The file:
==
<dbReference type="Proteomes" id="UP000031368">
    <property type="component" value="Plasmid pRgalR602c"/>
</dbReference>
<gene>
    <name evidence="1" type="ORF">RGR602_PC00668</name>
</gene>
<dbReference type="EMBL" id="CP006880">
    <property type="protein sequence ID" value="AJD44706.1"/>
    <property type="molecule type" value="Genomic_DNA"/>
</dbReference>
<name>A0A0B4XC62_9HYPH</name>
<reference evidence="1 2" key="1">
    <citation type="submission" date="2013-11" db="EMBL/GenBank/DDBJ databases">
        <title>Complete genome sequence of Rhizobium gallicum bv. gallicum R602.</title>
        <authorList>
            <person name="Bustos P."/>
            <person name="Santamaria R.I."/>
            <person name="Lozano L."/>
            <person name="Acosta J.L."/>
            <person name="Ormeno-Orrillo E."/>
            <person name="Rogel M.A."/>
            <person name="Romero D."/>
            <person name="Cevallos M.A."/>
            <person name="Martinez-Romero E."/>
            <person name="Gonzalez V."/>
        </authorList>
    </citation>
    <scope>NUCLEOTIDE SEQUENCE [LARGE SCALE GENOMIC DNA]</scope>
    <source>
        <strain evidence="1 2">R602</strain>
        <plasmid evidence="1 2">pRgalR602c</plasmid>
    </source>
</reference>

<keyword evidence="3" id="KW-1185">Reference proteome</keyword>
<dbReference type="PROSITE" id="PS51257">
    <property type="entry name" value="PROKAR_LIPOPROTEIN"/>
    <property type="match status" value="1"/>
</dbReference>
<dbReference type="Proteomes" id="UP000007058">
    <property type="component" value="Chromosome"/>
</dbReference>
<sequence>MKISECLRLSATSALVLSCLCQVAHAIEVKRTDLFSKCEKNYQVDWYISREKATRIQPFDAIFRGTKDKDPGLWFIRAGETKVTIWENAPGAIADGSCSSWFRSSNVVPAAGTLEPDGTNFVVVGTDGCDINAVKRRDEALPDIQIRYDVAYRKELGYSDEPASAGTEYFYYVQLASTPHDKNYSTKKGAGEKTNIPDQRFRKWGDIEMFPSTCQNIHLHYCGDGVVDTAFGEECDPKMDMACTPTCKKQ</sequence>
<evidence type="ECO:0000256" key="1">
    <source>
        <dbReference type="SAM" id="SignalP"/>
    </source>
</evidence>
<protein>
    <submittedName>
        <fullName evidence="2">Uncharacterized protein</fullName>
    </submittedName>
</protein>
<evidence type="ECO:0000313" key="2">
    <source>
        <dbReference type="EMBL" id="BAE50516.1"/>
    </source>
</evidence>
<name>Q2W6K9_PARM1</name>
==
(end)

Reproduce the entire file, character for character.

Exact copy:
<dbReference type="Proteomes" id="UP000031368">
    <property type="component" value="Plasmid pRgalR602c"/>
</dbReference>
<gene>
    <name evidence="1" type="ORF">RGR602_PC00668</name>
</gene>
<dbReference type="EMBL" id="CP006880">
    <property type="protein sequence ID" value="AJD44706.1"/>
    <property type="molecule type" value="Genomic_DNA"/>
</dbReference>
<name>A0A0B4XC62_9HYPH</name>
<reference evidence="1 2" key="1">
    <citation type="submission" date="2013-11" db="EMBL/GenBank/DDBJ databases">
        <title>Complete genome sequence of Rhizobium gallicum bv. gallicum R602.</title>
        <authorList>
            <person name="Bustos P."/>
            <person name="Santamaria R.I."/>
            <person name="Lozano L."/>
            <person name="Acosta J.L."/>
            <person name="Ormeno-Orrillo E."/>
            <person name="Rogel M.A."/>
            <person name="Romero D."/>
            <person name="Cevallos M.A."/>
            <person name="Martinez-Romero E."/>
            <person name="Gonzalez V."/>
        </authorList>
    </citation>
    <scope>NUCLEOTIDE SEQUENCE [LARGE SCALE GENOMIC DNA]</scope>
    <source>
        <strain evidence="1 2">R602</strain>
        <plasmid evidence="1 2">pRgalR602c</plasmid>
    </source>
</reference>

<keyword evidence="3" id="KW-1185">Reference proteome</keyword>
<dbReference type="PROSITE" id="PS51257">
    <property type="entry name" value="PROKAR_LIPOPROTEIN"/>
    <property type="match status" value="1"/>
</dbReference>
<dbReference type="Proteomes" id="UP000007058">
    <property type="component" value="Chromosome"/>
</dbReference>
<sequence>MKISECLRLSATSALVLSCLCQVAHAIEVKRTDLFSKCEKNYQVDWYISREKATRIQPFDAIFRGTKDKDPGLWFIRAGETKVTIWENAPGAIADGSCSSWFRSSNVVPAAGTLEPDGTNFVVVGTDGCDINAVKRRDEALPDIQIRYDVAYRKELGYSDEPASAGTEYFYYVQLASTPHDKNYSTKKGAGEKTNIPDQRFRKWGDIEMFPSTCQNIHLHYCGDGVVDTAFGEECDPKMDMACTPTCKKQ</sequence>
<evidence type="ECO:0000256" key="1">
    <source>
        <dbReference type="SAM" id="SignalP"/>
    </source>
</evidence>
<protein>
    <submittedName>
        <fullName evidence="2">Uncharacterized protein</fullName>
    </submittedName>
</protein>
<evidence type="ECO:0000313" key="2">
    <source>
        <dbReference type="EMBL" id="BAE50516.1"/>
    </source>
</evidence>
<name>Q2W6K9_PARM1</name>